Lean is ubiquitous. Or is it?by admin on 02/20/2019 8:10 PM
- Based on official statistics for business jet use into and out of Zurich and St Gallen airports, we estimate 14% less private jet use in 2019 compared to 2018
- Taking into account the average number of flights expected at both airports during the year, this equates to around 270 ‘movements’ or a maximum of 135 there-and-back flights
- The Forum offsets all carbon emissions related to air travel to and from our Annual Meeting
It’s a question that always gets asked. And so it should. From an environmental perspective, taking a private jet is the worst way to travel to Davos, where the World Economic Forum’s Annual Meeting takes place.
It’s also a complicated question, as the data is not always easy to determine. For example, air traffic authorities use a metric called ATM, or Air Traffic Movements. A normal flight would be two ATMs, however during busy times, when parking is not available at the airport, planes are required to take off again and park at another airstrip nearby. This adds a further two legs to the journey, meaning that one trip to Davos could be divided into four separate trips.
Now this is clear, let’s look at what we know about this year’s movements.
In 2018, Zurich airport saw a total of 463 movements of fixed-wing aircraft (flachenflugzeuge in the table below) between Sunday 21 and Tuesday 23 January. In 2019, the figure for Sunday 20 and Tuesday 22 was 350 flights. This equates to a 32% reduction on traffic year on year. . .
Now let’s look at St. Gallen-Alltenrhein, where there were 93 ATMs. This year, the figure is slightly higher at 136, mainly because we have been encouraging participants to use this airport to reduce congestion on the roads. This is a 46% increase. However, if we calculate the numbers from Zurich, which still receives much more traffic, the overall difference year on year is -14% . . .
This gets us closer to determining how many private jets are being used for Davos participants. Considering that the average daily number of movements throughout the year in Zurich is 55, we could assume that there have been in the region of 185 extra flights over the three days of the conference. A conservative estimate – based on each flight requiring only two ATMs (which is unlikely) – would give us a total 93 extra trips.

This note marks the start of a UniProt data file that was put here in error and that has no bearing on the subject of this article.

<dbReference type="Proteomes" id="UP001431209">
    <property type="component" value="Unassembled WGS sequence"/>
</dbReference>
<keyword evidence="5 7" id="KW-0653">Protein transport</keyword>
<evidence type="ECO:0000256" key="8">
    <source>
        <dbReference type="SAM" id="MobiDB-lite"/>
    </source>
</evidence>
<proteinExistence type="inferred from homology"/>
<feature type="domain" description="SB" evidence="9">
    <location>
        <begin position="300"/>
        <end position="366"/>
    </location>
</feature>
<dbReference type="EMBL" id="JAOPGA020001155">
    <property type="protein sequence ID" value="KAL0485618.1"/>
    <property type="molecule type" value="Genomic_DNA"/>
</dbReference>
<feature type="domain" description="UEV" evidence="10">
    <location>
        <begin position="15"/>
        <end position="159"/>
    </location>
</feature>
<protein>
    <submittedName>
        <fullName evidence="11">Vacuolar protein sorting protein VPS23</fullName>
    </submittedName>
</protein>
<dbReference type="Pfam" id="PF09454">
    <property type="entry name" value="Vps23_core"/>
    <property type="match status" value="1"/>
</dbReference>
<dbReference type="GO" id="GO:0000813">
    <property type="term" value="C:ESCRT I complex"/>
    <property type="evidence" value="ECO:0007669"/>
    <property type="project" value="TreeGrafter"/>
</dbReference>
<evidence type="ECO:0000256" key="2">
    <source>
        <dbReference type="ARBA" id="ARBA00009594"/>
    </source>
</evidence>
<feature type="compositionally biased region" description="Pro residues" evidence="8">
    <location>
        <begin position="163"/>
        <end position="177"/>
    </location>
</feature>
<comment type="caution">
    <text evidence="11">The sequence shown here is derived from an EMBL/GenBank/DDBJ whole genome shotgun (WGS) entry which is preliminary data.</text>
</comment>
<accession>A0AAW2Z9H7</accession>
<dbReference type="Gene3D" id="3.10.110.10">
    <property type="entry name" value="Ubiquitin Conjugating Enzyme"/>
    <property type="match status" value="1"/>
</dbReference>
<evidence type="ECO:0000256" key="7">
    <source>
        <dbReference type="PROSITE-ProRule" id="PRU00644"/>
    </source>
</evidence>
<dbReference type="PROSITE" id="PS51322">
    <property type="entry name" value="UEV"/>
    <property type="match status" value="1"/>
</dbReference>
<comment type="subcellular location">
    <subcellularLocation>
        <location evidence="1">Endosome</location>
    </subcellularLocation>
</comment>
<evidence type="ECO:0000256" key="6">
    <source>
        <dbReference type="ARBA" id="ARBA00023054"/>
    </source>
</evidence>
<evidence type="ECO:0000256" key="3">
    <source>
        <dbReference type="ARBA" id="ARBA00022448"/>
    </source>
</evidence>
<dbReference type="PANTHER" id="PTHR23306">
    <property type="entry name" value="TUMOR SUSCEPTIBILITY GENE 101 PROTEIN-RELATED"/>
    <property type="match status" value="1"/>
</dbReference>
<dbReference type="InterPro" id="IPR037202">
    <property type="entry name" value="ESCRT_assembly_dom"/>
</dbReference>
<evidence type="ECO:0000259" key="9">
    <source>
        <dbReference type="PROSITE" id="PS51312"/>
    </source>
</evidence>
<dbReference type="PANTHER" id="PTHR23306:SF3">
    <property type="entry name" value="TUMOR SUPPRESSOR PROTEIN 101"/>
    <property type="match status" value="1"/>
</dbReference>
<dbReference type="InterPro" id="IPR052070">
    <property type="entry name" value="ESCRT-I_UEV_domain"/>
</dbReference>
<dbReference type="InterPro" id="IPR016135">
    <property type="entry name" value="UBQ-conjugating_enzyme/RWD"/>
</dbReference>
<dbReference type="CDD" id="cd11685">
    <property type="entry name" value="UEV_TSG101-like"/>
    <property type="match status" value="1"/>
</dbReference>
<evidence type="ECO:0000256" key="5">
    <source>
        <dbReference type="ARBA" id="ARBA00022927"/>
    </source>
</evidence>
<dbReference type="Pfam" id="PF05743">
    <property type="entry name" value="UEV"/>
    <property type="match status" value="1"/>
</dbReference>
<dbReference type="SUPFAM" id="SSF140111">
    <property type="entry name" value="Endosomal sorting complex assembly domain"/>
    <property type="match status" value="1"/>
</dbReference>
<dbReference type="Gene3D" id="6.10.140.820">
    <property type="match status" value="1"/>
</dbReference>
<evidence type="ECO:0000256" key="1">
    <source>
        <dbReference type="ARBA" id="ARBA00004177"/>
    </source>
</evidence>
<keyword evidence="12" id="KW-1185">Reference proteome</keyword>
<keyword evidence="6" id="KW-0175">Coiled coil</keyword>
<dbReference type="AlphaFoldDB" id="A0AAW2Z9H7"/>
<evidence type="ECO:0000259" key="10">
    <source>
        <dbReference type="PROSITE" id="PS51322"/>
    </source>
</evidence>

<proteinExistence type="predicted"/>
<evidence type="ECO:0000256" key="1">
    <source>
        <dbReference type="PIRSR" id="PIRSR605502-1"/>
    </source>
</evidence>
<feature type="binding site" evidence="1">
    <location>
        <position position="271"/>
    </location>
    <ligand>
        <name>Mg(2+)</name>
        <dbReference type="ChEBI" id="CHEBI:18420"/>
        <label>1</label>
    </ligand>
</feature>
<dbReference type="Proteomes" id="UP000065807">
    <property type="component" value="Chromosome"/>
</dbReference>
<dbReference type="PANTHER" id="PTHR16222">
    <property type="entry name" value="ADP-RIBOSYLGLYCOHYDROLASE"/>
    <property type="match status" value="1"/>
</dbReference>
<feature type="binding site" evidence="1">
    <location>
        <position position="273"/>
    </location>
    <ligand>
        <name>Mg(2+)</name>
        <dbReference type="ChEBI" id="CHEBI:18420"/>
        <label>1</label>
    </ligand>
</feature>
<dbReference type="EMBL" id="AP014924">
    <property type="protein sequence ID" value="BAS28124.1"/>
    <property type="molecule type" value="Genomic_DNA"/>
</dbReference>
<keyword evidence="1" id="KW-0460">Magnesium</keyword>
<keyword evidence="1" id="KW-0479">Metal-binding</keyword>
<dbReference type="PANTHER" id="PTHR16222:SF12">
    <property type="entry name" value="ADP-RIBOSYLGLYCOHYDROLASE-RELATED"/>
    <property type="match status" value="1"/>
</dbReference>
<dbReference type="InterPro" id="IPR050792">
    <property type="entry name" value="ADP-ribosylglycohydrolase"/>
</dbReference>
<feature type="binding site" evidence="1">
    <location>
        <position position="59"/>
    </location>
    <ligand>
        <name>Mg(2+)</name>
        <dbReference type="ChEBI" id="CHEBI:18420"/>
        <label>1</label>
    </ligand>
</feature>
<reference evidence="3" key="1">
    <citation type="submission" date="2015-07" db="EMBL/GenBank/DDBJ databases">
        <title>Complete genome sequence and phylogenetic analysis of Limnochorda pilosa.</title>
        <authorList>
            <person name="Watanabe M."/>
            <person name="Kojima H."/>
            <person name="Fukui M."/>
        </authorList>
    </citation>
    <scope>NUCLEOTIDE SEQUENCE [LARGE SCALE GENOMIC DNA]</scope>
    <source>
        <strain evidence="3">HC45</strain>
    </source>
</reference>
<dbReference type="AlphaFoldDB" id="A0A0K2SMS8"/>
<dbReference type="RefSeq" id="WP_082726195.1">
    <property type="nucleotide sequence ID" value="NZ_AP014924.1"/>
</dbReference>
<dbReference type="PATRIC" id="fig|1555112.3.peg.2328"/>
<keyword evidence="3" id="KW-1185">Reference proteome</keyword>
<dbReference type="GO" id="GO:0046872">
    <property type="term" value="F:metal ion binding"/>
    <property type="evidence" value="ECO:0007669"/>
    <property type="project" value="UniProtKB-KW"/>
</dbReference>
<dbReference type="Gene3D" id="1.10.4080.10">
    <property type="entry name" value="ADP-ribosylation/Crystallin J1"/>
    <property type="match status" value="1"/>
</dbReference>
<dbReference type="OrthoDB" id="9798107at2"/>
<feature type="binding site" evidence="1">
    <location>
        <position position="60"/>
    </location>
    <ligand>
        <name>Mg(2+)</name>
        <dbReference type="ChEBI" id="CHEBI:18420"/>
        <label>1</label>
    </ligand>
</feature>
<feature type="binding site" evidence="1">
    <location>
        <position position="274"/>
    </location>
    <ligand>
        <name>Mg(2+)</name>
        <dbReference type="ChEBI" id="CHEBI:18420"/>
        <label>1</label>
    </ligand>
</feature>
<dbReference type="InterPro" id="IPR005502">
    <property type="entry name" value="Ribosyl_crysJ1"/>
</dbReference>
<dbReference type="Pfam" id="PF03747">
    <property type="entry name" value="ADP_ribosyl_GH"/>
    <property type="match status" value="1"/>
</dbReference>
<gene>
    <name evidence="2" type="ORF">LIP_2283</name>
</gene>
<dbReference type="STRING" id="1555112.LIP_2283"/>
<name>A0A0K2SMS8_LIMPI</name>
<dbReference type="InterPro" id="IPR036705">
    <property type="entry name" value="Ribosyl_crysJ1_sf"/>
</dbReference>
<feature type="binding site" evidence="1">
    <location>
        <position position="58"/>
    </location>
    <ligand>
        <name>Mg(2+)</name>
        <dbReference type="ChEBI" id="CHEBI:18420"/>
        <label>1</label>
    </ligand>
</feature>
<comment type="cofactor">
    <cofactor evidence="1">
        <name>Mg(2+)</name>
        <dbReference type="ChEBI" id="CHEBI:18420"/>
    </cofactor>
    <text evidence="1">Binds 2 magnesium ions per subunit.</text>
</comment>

St Gallen, a smaller airport than Zurich, gets an average of 120 private flights per week, or 17 per day, during the year. This would suggest that 51 of the 136 movements into and out of there in the past three days were unrelated to Davos and therefore that 85 movements, or 43 extra there-and-back trips, involved Davos participants.
These numbers refer only to the first three days of the meeting. However they are a far cry from the 1,500 flights mentioned in some news reports, which appear to be based on marketing literature from a commercial operator.
This year’s drop in private air traffic is a sign that participants are taking the environmental impact of their travel more seriously.
It’s certainly something we have been encouraging. We have been offering incentives to participants to use public transport for some years. We also ask that they share planes if they have to use them; something that has been gaining popularity in recent years.
2018 was the year when the Forum’s Annual Meeting was certified to ISO 20121 for sustainable event management, following independent audits. Since then, the Forum must demonstrate continual efforts in the field. This is part of the Forum’s wider sustainability strategy 2021.
For those who do travel to Davos by plane, we fully offset the flights – private or otherwise.
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